"Happy-Go-Lucky" and its star, Sally Hawkins, has been mentioned by me in several other articles and if you are familiar with those pieces of prose you have little doubt that I think Hawkins got robbed at the Academy Awards. Where she was not even nominated for her breathtaking performance! Make no bones about it: the best comic performance by an actress in the 21st century to the date of this writing belongs to British actress Sally Hawkins.
Those members of the Academy of Motion Picture Arts and Sciences who vote for the nominees for Best Actress may disagree with me. That is certainly their right. It is also my right to point out even if my contention that Sally Hawkins owns the Best Comic Performance by an Actress in the 21st Century to Date is not shared by others, the contention that Sally Hawkins gave one of the five best performances in the year in which Kate Winslet inexplicably won a Best Actress Oscar for "The Reader" is so widely shared that it serves to embarrass the Academy.
In fact, more people who hand out awards for Best Actress thought Sally Hawkins gave the best performance of the year than thought Kate Winslet did. When you remove from consideration all the nominations and wins that Kate Winslet received in the Best Supporting Actress category for "The Reader" her tally tends to indicate that not only should she not have won the Oscar for that role, but her spot in the category should rightly have been occupied by Sally Hawkins.
I'm not a film award historian or trivia master or an Oscar geek, but after perusing not only the amount of nominations that Sally Hawkins collected for her role as Poppy in "Happy-Go-Lucky" but the prestige associated with those honors she actually won, I began to question if it could be at all possible that she doesn't rank up there in the top ten, at the very least, of actresses who won the most awards for a performance that failed to be nominated for an Academy Award.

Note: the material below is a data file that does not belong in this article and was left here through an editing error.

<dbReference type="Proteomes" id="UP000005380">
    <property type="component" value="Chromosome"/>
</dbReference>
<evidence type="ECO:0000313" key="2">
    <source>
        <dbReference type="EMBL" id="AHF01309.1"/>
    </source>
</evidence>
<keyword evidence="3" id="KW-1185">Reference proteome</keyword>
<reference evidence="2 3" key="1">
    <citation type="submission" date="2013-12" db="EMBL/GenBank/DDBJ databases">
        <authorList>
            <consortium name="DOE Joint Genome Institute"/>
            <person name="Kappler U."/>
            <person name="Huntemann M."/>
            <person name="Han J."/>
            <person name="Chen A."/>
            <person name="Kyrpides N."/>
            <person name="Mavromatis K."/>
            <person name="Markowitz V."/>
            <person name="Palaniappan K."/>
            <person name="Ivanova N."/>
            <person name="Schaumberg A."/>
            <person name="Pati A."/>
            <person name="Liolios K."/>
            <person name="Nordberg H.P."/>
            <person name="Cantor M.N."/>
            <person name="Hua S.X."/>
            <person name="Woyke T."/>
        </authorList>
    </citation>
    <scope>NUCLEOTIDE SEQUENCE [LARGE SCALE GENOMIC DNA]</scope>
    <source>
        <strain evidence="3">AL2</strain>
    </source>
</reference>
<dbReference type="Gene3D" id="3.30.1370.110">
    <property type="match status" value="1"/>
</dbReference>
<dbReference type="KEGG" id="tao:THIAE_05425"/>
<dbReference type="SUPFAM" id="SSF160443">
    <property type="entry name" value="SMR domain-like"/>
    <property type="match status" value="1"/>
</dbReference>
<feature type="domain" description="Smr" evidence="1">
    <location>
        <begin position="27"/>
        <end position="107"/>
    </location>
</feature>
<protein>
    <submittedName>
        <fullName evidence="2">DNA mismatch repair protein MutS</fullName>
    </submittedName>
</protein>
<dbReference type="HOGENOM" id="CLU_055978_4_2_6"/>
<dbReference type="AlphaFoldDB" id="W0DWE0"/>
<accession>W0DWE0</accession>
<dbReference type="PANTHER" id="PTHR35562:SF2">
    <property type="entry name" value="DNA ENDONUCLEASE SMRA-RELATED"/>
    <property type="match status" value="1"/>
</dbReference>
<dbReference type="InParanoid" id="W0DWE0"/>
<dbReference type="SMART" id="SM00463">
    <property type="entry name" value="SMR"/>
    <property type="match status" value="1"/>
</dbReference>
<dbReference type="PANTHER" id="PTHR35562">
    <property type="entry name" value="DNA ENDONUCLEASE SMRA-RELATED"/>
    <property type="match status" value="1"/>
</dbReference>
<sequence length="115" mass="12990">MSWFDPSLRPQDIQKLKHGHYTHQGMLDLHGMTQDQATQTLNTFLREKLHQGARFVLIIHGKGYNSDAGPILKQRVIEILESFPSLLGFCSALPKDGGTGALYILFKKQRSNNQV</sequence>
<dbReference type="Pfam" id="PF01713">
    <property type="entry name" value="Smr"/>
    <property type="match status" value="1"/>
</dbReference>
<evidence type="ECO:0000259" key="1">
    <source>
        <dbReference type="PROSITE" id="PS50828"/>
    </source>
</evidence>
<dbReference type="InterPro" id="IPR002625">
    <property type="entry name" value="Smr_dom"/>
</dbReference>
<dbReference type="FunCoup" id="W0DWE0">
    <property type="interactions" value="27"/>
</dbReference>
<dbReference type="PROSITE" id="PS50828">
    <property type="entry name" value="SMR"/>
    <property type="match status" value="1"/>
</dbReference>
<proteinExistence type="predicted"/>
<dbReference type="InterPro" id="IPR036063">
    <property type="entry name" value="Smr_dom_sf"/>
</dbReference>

Here is just a list of the most prominent awards that Sally Hawkins' comedic performance in "Happy-Go-Lucky" won: the Golden Globe, New York Film Critics Circle Award, Los Angeles Film Critics Association and the National Society of Film Critics. For context, consider that Scarlett Johansson's alleged "snub" by the Oscars for her performance in "Lost in Translation" is based on the fact that she won a BAFTA and could only score a nomination for a Golden Globe.
Maggie Gyllenhaal's performance in "Secretary" is another relatively recent performance that regularly pops up on lists of Oscar snubs. The plain and undeniable fact is that though Gyllenhaal-like Sally Hawkins-did pick up a few awards from prestigious sources in the category of Breakthrough Performance, the most impressive honor she received specifically for Best Actress came from the Boston Society of Film Critics. Interestingly, that is the only win shared by Hawkins, Gyllenhaal and Johansson.
One could make the argument that Gyllenhaal was overlooked in part due to the kinky nature of her character and some might argue--not me--that Johansson was passed over because she was considered too pretty to be a serious actress. I would argue for the opposition for the argument that ScarJo is either a serious actress or too beautiful to be taken seriously. The slight by the Academy voters in Hawkins' case seems to be just another simple case of a comic performance somehow being less deserving of what was wrongly viewed as a serious dramatic performance by Winslet.
When you look further back into movie history you come up with a number of infamous occasions where the Academy failed to nominate what went on to become an iconic performance, but you have to keep in mind that there were far fewer awards handed out back then. This creates the paradox of magnifying the substance of an Oscar win while simultaneously lessening the consequence of an Oscar snub.
The explosion of movie awards that provide a more substantial statistical view of performances that are more correctly viewed as snubs than mere oversights ultimately leads to contemporary re-examination of oversights that have long been considered outright snubs. The fact that Audrey Hepburn's name in the Best Actress category is missing from the dozen nominations that "My Fair Lady" picked up has long been seem as one of the most pointed rebuffs of a major star in Oscar history. That perspective changes significantly when you learn that the only well-known honor for which Hepburn was even nominated was the Golden Globes.
And the Golden Globes didn't have nearly the cache then that it had when Sally Hawkins took home a Best Actress trophy for "Happy-Go-Lucky."
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